The past week = two programs, a dog, and a trophy

One of the fun results of the release of our book, Route 66 in Illinois, a year ago has been all the programs I/we have been asked to do. When we were preparing for the release a little over a year ago, Joe and I planned the program and slide show so that we could do a tag-team presentation with both of us (that's the most fun) or so that either one of us could do the program solo. I've given quite a few solo, due to Joe's work schedule and due to the fact that I have a hard time saying "no" when anyone is interested enough in Route 66 and/or our book to ask!

I mentioned at the end of the last post ("We're not in Kansas anymore") that I had to get home from the tri-state area to give a program in nearby Collinsville, Illinois. I did make it home in time Monday but without much time to spare! First thing on the agenda for the Collinsville Historical Society was dinner, and I made it just in time for that. Next they had a brief business meeting and then I gave the program. They had a nice crowd - maybe 40 people - and we all had a good time. The lower level of the Collinsville Public Library is a spacious venue. Bonus - two old friends were there and we had a nice, albeit brief, catch-up. Several in the crowd seemed to share my enthusiasm for my topic. One woman told me afterwords, "You just make me want to jump in my car and drive!" Wow. I love hearing that I reached someone. After my program, I sold and signed a small stack of books. It didn't occur to me to take any photos there but I caught a nice one on the way home of the beautiful sunset. 



On Wednesday evening, my four-legged friend Yadi (short for Yadier Molina, of course) arrived to stay with me for five days while his mama (my good friend Karen) went to a vintage trailer rally. As much as I want a dog of my own, I don't do it because of how much I travel. So I jump at the chance for a visit. Yadi's a very well-behaved boy and has had a good time at my house meeting the neighbors and a couple other dogs, playing ball, and going out for ice cream (we just did that once).



Then to bookend the week, I gave a program in Delavan, Illinois, on Saturday evening, just 48 hours after an F2 tornado hit their town! (Thankfully, there were no fatalities or serious injuries, although 50+ homes were damaged.) I had never been to Delavan before, but I should have. The Delavan Cruisers hold a cruise in every month during the warm months, and back in February they invited me to do a program. What gracious and appreciative hosts! I was treated like a long-lost relative! Glenn Holmes, Mark Williams, and Sandy and Charles Denman welcomed me, parked my car, carried my stuff, and introduced me to the nice-sized crowd that had gathered. Hot cars lined the main street outside while we stayed cool and comfy inside the Delavan Community Historical Society's building.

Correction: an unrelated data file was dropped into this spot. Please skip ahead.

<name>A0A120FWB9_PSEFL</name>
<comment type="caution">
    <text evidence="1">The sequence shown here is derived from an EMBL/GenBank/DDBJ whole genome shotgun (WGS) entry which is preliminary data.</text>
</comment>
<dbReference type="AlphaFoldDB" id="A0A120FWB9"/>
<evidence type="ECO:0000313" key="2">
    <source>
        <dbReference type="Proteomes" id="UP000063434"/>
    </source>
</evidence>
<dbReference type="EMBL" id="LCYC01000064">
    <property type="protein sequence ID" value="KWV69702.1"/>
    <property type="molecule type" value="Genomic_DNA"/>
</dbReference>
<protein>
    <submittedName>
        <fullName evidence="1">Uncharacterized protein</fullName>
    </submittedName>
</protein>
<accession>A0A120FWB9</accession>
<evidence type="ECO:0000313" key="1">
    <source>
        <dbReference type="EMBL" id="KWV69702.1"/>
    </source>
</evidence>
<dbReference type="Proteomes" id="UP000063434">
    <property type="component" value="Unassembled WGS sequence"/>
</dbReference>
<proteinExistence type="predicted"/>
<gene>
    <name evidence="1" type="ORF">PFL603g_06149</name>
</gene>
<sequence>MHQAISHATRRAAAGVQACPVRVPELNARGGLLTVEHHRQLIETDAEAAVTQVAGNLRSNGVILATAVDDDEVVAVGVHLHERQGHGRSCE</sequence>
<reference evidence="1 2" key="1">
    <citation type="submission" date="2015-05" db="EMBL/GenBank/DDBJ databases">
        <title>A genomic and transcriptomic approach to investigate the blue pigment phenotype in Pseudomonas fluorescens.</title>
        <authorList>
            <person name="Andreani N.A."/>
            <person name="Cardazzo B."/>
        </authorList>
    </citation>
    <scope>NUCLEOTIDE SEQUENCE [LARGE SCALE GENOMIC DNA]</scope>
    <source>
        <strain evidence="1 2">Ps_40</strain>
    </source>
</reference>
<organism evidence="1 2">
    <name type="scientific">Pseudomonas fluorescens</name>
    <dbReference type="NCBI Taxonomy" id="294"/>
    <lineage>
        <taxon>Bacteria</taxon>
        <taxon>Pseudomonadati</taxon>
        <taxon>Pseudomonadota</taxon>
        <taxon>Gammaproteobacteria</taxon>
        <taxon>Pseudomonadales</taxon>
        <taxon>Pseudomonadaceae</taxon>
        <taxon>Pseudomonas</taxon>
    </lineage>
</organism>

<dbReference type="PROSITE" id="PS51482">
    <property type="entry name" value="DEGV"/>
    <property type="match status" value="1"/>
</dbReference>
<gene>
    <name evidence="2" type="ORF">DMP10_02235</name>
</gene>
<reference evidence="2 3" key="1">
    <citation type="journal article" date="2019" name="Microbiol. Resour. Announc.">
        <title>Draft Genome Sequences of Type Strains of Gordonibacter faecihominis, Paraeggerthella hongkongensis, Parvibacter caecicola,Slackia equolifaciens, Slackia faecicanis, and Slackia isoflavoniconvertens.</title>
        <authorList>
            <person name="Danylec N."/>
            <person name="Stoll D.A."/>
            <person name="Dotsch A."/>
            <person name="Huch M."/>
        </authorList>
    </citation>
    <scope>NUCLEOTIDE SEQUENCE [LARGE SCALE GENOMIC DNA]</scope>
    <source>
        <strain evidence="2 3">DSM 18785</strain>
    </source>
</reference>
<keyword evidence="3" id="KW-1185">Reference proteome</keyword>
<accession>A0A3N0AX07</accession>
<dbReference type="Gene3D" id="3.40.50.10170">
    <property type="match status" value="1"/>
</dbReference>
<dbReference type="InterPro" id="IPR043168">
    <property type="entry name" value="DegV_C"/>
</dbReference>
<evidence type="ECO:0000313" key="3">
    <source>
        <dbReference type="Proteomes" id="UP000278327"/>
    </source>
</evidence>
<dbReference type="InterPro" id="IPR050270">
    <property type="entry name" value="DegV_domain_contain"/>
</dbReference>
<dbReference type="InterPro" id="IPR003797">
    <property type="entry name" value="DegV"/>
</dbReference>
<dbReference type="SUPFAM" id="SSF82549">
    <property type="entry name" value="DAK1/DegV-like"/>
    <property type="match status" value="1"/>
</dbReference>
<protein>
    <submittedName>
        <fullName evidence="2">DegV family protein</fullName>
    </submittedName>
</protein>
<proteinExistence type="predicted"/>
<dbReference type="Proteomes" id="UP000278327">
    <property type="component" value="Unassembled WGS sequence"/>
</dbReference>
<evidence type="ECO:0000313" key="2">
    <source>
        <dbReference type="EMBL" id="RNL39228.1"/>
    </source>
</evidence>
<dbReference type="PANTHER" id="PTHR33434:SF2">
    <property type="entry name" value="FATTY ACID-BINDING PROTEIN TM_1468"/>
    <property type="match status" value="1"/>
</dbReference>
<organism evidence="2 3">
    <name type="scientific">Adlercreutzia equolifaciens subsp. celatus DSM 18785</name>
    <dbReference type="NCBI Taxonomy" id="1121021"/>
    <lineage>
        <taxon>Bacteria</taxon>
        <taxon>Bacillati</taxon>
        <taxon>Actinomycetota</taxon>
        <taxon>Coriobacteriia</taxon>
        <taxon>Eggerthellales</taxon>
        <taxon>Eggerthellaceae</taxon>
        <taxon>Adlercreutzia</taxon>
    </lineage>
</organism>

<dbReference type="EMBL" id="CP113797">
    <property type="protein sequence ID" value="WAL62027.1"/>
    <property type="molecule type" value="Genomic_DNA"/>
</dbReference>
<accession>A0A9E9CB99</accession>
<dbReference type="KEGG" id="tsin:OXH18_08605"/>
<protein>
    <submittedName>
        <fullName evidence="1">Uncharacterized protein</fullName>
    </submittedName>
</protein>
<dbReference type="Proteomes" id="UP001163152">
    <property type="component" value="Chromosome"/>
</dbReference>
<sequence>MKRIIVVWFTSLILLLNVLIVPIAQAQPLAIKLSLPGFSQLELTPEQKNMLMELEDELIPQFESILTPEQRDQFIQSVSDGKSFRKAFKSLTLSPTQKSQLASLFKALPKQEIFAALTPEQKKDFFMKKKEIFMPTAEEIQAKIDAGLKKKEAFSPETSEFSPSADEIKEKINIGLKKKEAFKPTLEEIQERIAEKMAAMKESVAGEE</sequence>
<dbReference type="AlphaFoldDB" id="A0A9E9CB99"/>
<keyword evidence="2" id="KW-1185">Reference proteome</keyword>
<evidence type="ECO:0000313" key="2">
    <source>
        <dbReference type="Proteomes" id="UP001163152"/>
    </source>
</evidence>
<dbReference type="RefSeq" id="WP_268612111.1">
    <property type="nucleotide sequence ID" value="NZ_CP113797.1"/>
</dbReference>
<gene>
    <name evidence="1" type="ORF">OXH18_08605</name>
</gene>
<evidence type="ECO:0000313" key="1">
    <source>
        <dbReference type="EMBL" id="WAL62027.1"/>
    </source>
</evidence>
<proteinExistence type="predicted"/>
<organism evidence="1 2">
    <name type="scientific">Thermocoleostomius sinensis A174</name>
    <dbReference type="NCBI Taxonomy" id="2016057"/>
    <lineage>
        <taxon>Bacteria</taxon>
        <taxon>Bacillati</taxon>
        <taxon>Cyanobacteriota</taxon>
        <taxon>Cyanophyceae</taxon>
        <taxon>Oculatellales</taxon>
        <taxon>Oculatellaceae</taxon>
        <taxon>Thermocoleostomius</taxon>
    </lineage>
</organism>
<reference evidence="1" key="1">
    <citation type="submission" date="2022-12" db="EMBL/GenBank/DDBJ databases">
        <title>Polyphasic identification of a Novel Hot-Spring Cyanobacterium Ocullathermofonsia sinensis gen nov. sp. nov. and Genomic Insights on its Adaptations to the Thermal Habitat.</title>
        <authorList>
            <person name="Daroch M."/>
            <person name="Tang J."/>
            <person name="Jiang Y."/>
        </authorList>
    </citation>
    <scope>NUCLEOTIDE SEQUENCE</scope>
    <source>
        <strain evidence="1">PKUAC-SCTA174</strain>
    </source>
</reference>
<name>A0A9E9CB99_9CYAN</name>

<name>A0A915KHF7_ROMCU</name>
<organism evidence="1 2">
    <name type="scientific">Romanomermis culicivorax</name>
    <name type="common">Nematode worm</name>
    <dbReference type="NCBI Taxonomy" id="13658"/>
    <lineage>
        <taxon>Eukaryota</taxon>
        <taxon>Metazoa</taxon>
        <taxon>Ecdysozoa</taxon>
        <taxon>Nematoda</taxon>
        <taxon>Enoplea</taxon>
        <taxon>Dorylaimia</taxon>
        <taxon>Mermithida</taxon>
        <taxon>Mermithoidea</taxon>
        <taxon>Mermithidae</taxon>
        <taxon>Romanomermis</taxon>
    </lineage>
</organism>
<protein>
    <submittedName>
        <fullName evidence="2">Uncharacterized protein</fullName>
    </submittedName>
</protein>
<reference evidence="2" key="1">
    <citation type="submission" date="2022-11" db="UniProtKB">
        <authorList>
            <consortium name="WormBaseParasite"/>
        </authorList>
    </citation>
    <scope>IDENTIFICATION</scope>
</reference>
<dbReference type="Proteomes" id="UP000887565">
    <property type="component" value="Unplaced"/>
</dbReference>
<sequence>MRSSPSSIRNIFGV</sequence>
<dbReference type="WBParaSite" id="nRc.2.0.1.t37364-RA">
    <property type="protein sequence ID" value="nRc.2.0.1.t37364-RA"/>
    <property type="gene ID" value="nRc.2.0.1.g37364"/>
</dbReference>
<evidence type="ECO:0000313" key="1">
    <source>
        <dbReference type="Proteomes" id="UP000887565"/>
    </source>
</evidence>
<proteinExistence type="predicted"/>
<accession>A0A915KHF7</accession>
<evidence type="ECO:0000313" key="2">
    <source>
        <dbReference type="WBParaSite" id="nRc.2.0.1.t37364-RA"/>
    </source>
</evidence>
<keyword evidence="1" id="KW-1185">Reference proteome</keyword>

The crowd was enthusiastic and engaged, and I jabbered on the long side as usual, but they stayed with me. It's so much fun to engage with a group like this that appreciates history, Route 66, and revisiting their own memories triggered by a slide I show or a story I tell. 

That's the awesome part of what I do, when someone says "thanks for showing that photo - we honeymooned there" or "I remember eating there with my parents" or "I've driven through every one of those towns." I love connecting with people through the stories of Route 66.

After the program and the Q&A, Mark Williams presented me with a trophy! He explained that the Delavan Cruisers award a monthly trophy, donated by Jim Maloof Realtor, to a supporter of the cruise in. So I'm the Delavan Cruisers Supporter of the Month for July 2015! I was so surprised! I sold and signed a small stack of books afterwards.



Charles and Sandy Denman presented me with a stack of their local paper, The Delavan Times, with the "Delavan Cruisers To Host Route 66 Author" story on the front page, plus several other recent issues. This is a weekly paper now owned and operated by the third generation, Sandy Larimore Denman, who serves as Editor, while Charles serves as Reporter (he's also been the mayor). 



Glenn Holmes told me about Delavan's annual civil war re-enactment and the four-times-a-year firing of their cannon (including New Year's Eve!). Glenn gave me a little tour of the main street and the bricked triangle where the cannon reposes. The mounting is original to the town, but their original cannon was donated to a scrap drive during WWII. Glenn found their replacement cannon years ago in Boise, Idaho, and had it brought to Delavan. 



The program went well, I sold and signed some books, the trophy was a lovely gesture, and all had a good time. But the real prize of this trip was meeting some of Delavan's most involved community leaders, learning about the town they call home, and getting some photos of their charming street scape.









I'm pretty sure there are no programs, dogs, or trophies involved in the coming week's activities, but I've got two stories to write and conference duties to accomplish. And, on Tuesday I'll be going to Springfield to attend the first Route 66:  The Road Ahead Initiative workshop. No dull moments around here.